Opinion: (Half) Time for a change?

Following on from one of the biggest media moments to hit the world’s sporting calendar, Sport Industry NextGen Leader Owen Laverty and Director of Fan Intelligence at Ear to the Ground, puts a question to the industry…

It’s hard to deny the impact of the Super Bowl Half Time Show: an annual, 13 minute long interval during which not a single pass is thrown or tackle is made, but which nonetheless reigns supreme as the unequivocal single biggest media moment in the US sporting calendar.

This time last year, I wrote a piece about how the power of music can help sporting properties grow their existing fan bases and the Super Bowl Half Time Show has always been the perfect example of this; a monumental cultural crossover of sport and music during which the NFL (not to mention Pepsi) can sit back and rub their hands in glee as viewing figures roll in and audience numbers swell way beyond the reach of any other game.

The NFL’s huge investment in the Half Time Show ultimately allows them to transcend traditional media channels, gaining coverage across fashion, music and gossip pages the world over, whilst earning them cultural kudos by giving new fans the opportunity to engage in a sport they otherwise wouldn’t have tuned in to. And, for the most part, this works. Since MJ’s 1993 performance the formula has remained relatively unchanged: superstar artist(s) puts on a huge show with amazing stage production and everyone goes home happy. It was revolutionary. It was game changing. And since then it has become a cultural phenomenon other properties can only dream of.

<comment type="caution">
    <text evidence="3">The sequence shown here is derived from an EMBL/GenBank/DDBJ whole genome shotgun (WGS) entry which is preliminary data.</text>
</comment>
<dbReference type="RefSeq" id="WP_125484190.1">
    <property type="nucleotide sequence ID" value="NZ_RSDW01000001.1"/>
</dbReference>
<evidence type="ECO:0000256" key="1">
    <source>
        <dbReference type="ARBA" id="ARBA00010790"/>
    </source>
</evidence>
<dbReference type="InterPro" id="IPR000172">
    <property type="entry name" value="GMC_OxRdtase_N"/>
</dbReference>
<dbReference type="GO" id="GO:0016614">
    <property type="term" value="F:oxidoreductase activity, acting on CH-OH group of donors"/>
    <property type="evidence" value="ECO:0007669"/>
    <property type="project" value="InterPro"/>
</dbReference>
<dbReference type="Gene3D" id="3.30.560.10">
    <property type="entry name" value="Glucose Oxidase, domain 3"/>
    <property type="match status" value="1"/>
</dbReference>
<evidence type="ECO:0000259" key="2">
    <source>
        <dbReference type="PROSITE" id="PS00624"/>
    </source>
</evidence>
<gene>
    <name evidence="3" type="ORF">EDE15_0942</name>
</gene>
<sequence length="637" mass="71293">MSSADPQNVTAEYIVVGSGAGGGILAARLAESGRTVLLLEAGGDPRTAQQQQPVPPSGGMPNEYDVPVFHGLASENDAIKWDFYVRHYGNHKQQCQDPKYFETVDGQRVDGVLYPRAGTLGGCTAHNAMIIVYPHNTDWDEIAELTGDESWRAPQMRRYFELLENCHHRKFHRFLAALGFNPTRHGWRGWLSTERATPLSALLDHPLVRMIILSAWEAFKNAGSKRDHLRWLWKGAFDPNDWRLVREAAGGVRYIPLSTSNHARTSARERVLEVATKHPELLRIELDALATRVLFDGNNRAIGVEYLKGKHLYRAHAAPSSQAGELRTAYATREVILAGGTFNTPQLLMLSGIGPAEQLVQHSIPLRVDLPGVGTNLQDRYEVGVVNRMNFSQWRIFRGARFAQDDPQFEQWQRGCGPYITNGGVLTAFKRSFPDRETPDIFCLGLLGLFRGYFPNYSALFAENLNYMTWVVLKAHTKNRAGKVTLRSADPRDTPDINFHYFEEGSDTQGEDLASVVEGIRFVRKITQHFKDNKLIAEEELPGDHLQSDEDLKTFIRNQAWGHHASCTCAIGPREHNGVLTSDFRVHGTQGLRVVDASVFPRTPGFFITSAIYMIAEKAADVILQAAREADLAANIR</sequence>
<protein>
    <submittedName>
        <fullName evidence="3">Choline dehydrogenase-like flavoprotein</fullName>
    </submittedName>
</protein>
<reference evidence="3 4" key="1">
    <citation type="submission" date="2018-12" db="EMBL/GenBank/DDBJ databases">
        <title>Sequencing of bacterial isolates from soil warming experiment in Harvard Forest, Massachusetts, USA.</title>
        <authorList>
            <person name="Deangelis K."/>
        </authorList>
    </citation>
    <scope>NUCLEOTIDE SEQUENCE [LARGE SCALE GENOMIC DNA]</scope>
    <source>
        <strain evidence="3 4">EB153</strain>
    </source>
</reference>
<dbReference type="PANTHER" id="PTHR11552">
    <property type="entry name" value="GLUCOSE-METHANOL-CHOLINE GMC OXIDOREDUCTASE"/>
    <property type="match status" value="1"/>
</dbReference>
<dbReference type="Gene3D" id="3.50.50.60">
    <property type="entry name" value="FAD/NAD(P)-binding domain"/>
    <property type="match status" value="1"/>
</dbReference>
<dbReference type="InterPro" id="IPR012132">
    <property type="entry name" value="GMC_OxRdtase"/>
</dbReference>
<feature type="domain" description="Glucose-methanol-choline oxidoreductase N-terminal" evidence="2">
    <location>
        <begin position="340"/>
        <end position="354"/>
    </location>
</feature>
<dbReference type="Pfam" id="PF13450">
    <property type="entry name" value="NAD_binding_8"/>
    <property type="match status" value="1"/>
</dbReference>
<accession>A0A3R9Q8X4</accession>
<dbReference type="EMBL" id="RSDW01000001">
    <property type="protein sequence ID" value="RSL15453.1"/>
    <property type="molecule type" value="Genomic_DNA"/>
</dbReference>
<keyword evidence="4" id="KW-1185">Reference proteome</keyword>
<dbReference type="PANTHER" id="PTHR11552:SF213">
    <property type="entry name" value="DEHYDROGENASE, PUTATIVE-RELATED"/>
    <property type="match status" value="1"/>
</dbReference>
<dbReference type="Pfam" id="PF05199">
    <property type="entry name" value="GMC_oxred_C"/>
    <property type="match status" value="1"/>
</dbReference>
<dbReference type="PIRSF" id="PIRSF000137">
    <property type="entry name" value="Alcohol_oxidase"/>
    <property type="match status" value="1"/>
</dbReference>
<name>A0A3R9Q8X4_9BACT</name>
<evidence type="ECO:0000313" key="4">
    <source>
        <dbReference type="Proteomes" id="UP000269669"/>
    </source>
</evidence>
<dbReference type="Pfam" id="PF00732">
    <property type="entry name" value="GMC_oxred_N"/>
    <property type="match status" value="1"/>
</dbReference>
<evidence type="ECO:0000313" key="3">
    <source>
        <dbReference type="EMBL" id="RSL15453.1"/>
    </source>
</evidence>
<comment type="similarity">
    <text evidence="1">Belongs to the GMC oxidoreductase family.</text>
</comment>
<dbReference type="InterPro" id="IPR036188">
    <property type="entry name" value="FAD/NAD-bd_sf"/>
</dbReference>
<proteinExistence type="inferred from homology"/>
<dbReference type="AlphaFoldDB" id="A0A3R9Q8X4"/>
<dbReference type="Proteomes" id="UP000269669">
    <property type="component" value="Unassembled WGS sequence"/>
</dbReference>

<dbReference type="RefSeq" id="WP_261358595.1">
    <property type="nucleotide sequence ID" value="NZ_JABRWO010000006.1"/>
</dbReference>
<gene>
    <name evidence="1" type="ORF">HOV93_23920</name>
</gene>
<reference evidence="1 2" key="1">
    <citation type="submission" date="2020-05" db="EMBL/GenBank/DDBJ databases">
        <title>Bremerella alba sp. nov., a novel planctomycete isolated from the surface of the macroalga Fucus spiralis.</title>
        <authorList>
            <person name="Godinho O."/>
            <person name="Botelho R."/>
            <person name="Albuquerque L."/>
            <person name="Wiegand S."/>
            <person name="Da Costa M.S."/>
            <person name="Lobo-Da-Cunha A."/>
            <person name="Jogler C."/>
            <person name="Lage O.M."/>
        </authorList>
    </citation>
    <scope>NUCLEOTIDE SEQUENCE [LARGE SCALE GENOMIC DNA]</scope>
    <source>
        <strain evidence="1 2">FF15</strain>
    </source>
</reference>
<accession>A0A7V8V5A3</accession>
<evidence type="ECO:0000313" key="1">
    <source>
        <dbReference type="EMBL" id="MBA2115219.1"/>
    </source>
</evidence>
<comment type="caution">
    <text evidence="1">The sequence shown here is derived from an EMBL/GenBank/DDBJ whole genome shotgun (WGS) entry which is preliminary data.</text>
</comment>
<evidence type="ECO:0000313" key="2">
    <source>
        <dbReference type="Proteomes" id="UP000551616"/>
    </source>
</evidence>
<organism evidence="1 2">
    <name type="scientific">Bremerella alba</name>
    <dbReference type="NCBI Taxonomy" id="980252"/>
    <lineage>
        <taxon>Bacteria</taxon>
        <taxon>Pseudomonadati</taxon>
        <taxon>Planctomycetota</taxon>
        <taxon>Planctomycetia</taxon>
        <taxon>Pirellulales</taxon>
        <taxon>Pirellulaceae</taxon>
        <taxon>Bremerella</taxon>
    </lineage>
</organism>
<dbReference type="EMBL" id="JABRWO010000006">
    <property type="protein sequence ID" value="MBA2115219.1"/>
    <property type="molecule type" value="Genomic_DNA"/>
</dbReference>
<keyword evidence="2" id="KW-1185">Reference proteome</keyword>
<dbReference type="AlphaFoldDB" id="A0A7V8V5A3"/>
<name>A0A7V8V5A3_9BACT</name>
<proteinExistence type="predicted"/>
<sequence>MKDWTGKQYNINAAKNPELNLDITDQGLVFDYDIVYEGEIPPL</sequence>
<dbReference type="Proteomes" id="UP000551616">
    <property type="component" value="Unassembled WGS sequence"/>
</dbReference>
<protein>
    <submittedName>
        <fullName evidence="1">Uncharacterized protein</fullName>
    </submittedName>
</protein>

However, as we know from our years in the sports and music industries, relying on one single media moment can be problematic. When it pops, (excuse the pun) it’s electric. It’s remembered forever. But when it doesn’t, all that time, effort and money has been invested into something that is gone in the blink of an eye. There is no legacy. Our Fan Intelligence tracking of the long tail of fan conversation from 2013’s show-stopping Beyonce/Destiny’s Child combo, versus the lack of any fan chatter post 2014’s Bruno Mars/RHCP duo, gave a clear demonstration of this.

To be blunt, unfortunately for JT, initial media and fan sentiment around this year’s show has not been mind-bogglingly good, as confirmed by our 4,000 strong Fan Intelligence network. According to our research, Timberlake’s core fans were delighted to see him perform (so box ticked there) whilst the NFL has been positively accepted into the JT fan group. But the show doesn’t seem to have hit the mark within wider music and cultural circles, with the show only resonating with 22% of non-NFL or J.T. fans we spoke to…

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